It was thrilling because I was not expecting it at all. I also won the Best Actress Award for my acting in Lipstick Under My Burkha which went into a lot of censor trouble, but is finally releasing. It had its Indian premiere at MAMI Fest last year, and at the Toronto International Film Festival internationally. While deciding to make a film and during the process of making it, these things do not bother me at all, because I am totally focussed on my film. The response is not in my control, so my concentration is on things that are under my control.
Do you think that all the pre-release attention the film drew would affect the market of the film when released?
Not really, because I am concerned about the quality of the film which does not change either by the accolades or the brickbats it draws. It will bag awards in some festivals and none in other festivals. All I can say is that it is not a bad film. It is different, true, and quite unusual, but that is about it.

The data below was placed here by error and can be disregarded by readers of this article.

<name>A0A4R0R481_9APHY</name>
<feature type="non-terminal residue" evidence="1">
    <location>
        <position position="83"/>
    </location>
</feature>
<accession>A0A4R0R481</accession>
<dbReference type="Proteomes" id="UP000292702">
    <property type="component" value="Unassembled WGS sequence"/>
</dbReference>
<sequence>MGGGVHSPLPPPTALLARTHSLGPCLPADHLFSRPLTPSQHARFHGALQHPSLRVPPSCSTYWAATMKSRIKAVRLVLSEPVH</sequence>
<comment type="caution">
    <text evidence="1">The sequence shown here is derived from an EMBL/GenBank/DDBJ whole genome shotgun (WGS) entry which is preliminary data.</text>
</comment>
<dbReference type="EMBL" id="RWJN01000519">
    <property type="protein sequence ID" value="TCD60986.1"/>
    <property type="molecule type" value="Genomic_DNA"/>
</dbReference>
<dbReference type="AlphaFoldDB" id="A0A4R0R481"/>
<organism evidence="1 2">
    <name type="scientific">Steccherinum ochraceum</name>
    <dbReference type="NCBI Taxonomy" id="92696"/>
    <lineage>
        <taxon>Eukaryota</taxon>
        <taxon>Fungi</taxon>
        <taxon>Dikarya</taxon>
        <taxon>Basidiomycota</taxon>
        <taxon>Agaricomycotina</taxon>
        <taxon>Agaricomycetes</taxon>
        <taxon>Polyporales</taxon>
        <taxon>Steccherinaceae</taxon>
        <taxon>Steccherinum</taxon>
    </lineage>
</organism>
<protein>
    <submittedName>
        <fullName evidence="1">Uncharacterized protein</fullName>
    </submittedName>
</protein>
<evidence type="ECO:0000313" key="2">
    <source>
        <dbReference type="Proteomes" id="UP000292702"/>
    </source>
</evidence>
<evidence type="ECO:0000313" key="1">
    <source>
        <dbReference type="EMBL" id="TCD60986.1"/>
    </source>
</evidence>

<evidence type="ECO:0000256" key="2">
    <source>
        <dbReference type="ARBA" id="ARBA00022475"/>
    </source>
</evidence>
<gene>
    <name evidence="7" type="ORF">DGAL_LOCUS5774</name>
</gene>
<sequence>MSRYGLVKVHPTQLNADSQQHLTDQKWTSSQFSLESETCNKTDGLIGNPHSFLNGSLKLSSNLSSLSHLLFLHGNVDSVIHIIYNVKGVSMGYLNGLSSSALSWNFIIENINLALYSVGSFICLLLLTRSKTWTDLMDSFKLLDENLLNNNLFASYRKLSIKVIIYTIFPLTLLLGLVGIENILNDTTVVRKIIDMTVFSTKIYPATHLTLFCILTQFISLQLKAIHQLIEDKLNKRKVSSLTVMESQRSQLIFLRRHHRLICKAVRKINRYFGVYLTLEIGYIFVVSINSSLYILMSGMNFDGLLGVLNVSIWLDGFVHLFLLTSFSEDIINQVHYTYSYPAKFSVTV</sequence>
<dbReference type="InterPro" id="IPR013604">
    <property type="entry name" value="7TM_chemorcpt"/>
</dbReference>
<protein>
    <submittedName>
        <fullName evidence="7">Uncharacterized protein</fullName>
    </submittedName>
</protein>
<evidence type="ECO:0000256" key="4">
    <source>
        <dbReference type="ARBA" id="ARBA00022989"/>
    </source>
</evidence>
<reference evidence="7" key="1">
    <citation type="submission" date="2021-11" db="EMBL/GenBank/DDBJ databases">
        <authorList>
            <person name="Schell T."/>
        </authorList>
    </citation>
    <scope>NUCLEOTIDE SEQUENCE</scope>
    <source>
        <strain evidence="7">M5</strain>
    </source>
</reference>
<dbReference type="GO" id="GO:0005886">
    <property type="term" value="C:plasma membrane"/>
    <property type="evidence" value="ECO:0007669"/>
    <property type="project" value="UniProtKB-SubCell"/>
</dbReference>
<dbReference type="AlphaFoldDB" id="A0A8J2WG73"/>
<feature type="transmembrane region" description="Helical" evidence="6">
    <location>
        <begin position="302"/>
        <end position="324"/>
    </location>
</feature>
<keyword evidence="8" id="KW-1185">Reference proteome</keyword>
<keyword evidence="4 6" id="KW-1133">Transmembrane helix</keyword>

You have acted in Bengali, Hindi and English films and have a successful career. Did you think about direction at any time during this phase?
Not really. After delivering my little boy, my work had slowed down a bit. My flat was being renovated at that time, so I went to live with my father in Delhi for two months. We discussed a short story my father had written many years ago. I had heard the story from him as a child when we would visit McCluskieganj for holidays, as my paternal grandparents had a house there. But this time, when I read it again and discussed it with him, I felt it had scope for a lot of development to be made into a full-length feature film. The thought remained and kept haunting me even after I came back to Mumbai. That is how the script was born for A Death in the Ganj.